Requiem Analysis

1739 Words Nov 26th, 2001 7 Pages
Mozart's Requiem, in d minor K 626, was written in 1791. Franz Sussmayr, who was Mozart's understudy, completed it. About half of the Requiem is credited to him, however analyzer's today and of his day question whether he really did complete any of it due to the mastery of the piece.

During Mozart's illness, a stranger visited him. This man (who kept his appearance concealed) wanted him to compose a mass for the dead. He was obsessed at this point that he was writing his own Requiem and so although he was ill, he completed parts of it and a basic outline, of which he discussed with his understudy Franz Sussmayr. He "made Sussmayr familiar with his further plans for the work, showed him the outlines of the unfinished movements and explained
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However, slight modifications are made in a tonal answer so that the intervallic distance is not always the same as in the subject. The modifications generally entail replacing dominant implications with tonic. Thus if a fugue subject begins on a dominant tone the answer begins on the tonic."�(3)The answer in this case starts on the tonic (D). This occurs in the soprano line, in the middle of the fourth measure.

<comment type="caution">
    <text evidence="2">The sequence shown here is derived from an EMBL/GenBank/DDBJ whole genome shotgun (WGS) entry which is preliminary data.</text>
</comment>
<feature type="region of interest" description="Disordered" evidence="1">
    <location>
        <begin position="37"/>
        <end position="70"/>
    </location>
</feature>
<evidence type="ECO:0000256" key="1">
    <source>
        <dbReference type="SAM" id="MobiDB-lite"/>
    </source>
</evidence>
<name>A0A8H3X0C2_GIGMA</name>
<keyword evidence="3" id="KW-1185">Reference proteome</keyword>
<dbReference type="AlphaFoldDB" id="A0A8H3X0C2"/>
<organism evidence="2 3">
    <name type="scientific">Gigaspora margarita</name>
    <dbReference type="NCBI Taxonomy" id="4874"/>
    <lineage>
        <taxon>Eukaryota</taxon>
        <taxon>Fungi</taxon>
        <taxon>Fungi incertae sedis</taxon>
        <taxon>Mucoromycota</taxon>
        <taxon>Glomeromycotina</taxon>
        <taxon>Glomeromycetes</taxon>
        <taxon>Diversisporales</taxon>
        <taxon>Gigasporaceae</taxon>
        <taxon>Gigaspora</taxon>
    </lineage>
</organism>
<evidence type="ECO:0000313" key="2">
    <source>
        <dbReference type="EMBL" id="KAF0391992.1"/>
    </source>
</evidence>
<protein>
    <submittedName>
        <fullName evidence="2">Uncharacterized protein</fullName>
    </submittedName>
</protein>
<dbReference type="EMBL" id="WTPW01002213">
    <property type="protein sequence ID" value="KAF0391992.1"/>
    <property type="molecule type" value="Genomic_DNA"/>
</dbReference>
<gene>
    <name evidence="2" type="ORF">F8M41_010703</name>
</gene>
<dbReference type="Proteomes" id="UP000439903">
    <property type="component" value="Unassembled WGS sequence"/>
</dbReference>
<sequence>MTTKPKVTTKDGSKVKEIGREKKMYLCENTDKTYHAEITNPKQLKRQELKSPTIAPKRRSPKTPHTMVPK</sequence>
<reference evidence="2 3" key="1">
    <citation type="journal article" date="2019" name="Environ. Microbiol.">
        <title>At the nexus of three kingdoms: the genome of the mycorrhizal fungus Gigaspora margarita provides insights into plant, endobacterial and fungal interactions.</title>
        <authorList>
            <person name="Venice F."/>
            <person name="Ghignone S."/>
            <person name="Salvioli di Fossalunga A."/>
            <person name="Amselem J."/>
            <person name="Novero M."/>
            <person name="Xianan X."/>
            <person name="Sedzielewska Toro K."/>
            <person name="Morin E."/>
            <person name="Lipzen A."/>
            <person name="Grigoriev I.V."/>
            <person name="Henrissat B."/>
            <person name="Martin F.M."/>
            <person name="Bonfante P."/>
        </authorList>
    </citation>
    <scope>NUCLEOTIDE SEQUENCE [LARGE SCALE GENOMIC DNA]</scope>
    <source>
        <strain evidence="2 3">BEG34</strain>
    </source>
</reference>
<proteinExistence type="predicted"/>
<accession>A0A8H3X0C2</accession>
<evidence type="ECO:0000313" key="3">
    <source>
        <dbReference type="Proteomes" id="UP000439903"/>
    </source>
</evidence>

As we continue on, another counter subject (to play off of the new subject) occurs in the tenor line, five measures in on a "B natural"�. At rehearsal letter F another tonal answer occurs in the alto line this time, starting on an "A"�. The counter subject to this enters in the bass line one measure later. This one begins on "E"�. Finally, the subject appears in the Tenor line, four measures after F, with its counter subject entering in the soprano two half measures later. Once the presentation of the subject is completed in all four parts (as with the counter subject) the end of the first section, called the exposition, is completed. The exposition begins in "d"� minor and works its way to it's dominant minor "a"� minor at the beginning of the first episode.

An episode is "A short interlude in the development section of a fugue that does not contain the subject or answer but connects entrances of either in various keys."�(4) The first episode is…